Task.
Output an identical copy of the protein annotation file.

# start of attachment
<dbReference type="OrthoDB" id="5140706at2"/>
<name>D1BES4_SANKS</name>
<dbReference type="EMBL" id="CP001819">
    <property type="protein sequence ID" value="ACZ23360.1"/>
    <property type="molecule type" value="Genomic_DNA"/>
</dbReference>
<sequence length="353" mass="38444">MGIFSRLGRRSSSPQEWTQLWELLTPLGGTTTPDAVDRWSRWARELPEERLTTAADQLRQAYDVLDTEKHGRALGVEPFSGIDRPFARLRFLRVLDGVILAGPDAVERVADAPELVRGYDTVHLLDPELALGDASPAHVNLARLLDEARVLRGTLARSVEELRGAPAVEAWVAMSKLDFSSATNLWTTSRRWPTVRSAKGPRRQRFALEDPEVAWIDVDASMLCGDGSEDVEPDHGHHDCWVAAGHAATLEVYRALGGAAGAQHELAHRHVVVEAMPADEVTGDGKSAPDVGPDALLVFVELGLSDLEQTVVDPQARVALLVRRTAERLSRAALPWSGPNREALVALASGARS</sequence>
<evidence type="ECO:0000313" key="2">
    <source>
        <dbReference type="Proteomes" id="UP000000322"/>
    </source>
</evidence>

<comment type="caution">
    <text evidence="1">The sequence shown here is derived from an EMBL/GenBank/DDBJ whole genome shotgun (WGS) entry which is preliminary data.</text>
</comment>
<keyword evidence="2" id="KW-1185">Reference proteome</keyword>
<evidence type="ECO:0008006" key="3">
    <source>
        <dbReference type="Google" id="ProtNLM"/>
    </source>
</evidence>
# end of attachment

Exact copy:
<dbReference type="OrthoDB" id="5140706at2"/>
<name>D1BES4_SANKS</name>
<dbReference type="EMBL" id="CP001819">
    <property type="protein sequence ID" value="ACZ23360.1"/>
    <property type="molecule type" value="Genomic_DNA"/>
</dbReference>
<sequence length="353" mass="38444">MGIFSRLGRRSSSPQEWTQLWELLTPLGGTTTPDAVDRWSRWARELPEERLTTAADQLRQAYDVLDTEKHGRALGVEPFSGIDRPFARLRFLRVLDGVILAGPDAVERVADAPELVRGYDTVHLLDPELALGDASPAHVNLARLLDEARVLRGTLARSVEELRGAPAVEAWVAMSKLDFSSATNLWTTSRRWPTVRSAKGPRRQRFALEDPEVAWIDVDASMLCGDGSEDVEPDHGHHDCWVAAGHAATLEVYRALGGAAGAQHELAHRHVVVEAMPADEVTGDGKSAPDVGPDALLVFVELGLSDLEQTVVDPQARVALLVRRTAERLSRAALPWSGPNREALVALASGARS</sequence>
<evidence type="ECO:0000313" key="2">
    <source>
        <dbReference type="Proteomes" id="UP000000322"/>
    </source>
</evidence>

<comment type="caution">
    <text evidence="1">The sequence shown here is derived from an EMBL/GenBank/DDBJ whole genome shotgun (WGS) entry which is preliminary data.</text>
</comment>
<keyword evidence="2" id="KW-1185">Reference proteome</keyword>
<evidence type="ECO:0008006" key="3">
    <source>
        <dbReference type="Google" id="ProtNLM"/>
    </source>
</evidence>